Advanced intensive care (level 2): Level 2 ICUs are equipped to provide complete care for most conservative and surgical ICU patients. Patients for whom necessary medical specialities are not provided (e.g., neurosurgery, cardiac surgery, organ transplant medicine) or who require special types of organ replacement procedures (e.g., ECMO/ECLS) ought to be transferred to level 3 intensive care units within the framework of cooperative agreements.

Comprehensive intensive care (level 3): Level 3 hospitals offer the complete spectrum of intensive care and medical specialities, possibly distributed over various specialized intensive care units. They are adequately staffed and equipped for the care of highly complex patients. Usually, these are university hospitals or large academic teaching hospitals.

In addition, special care providers (e.g., trauma centers, heart centers) must be accounted for and the structural requirements for their intensive care must be defined in analogy.


Head of the ICU

An intensive care unit should be led by a physician specialized in intensive care medicine (intensivist)*. In levels 2 and 3, this physician should work full-time in the intensive care unit and hold responsibility for the intensive care medical treatment (grade of recommendation 1A).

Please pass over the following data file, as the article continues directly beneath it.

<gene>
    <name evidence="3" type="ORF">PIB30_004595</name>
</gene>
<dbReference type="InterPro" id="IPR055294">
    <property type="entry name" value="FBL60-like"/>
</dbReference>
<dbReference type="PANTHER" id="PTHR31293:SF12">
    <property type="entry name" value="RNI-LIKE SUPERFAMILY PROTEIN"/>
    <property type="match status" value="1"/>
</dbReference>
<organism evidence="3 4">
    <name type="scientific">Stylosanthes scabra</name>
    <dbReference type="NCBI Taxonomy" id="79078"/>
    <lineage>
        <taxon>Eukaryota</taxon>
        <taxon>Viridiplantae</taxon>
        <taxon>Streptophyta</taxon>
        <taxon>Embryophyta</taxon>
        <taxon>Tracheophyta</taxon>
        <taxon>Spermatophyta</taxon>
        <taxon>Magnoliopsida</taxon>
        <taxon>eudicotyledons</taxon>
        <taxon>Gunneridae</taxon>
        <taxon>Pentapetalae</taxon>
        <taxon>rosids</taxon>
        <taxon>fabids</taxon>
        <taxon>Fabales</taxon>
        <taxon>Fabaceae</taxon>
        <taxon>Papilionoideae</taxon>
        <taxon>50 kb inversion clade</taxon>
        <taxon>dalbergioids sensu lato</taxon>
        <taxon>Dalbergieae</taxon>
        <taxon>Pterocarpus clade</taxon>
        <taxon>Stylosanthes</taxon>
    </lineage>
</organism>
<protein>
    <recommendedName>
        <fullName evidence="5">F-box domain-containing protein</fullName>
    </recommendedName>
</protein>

* An intensivist is a board-certified specialist in anesthesiology, internal medicine, neurology/neurosurgery or surgery with an additional specialized two-year training in intensive care (Germany). In other countries she/he may have acquired another type of specialized board-certified training in intensive care according to the respective national regulations.

Qualification and physical presence of physicians

A physician who has received structured training in intensive care for at least 3 months in this or an intensive care unit of the same or a higher level should be physically present in this intensive care unit 24 h a day, 7 days a week (grade of recommendation 1A).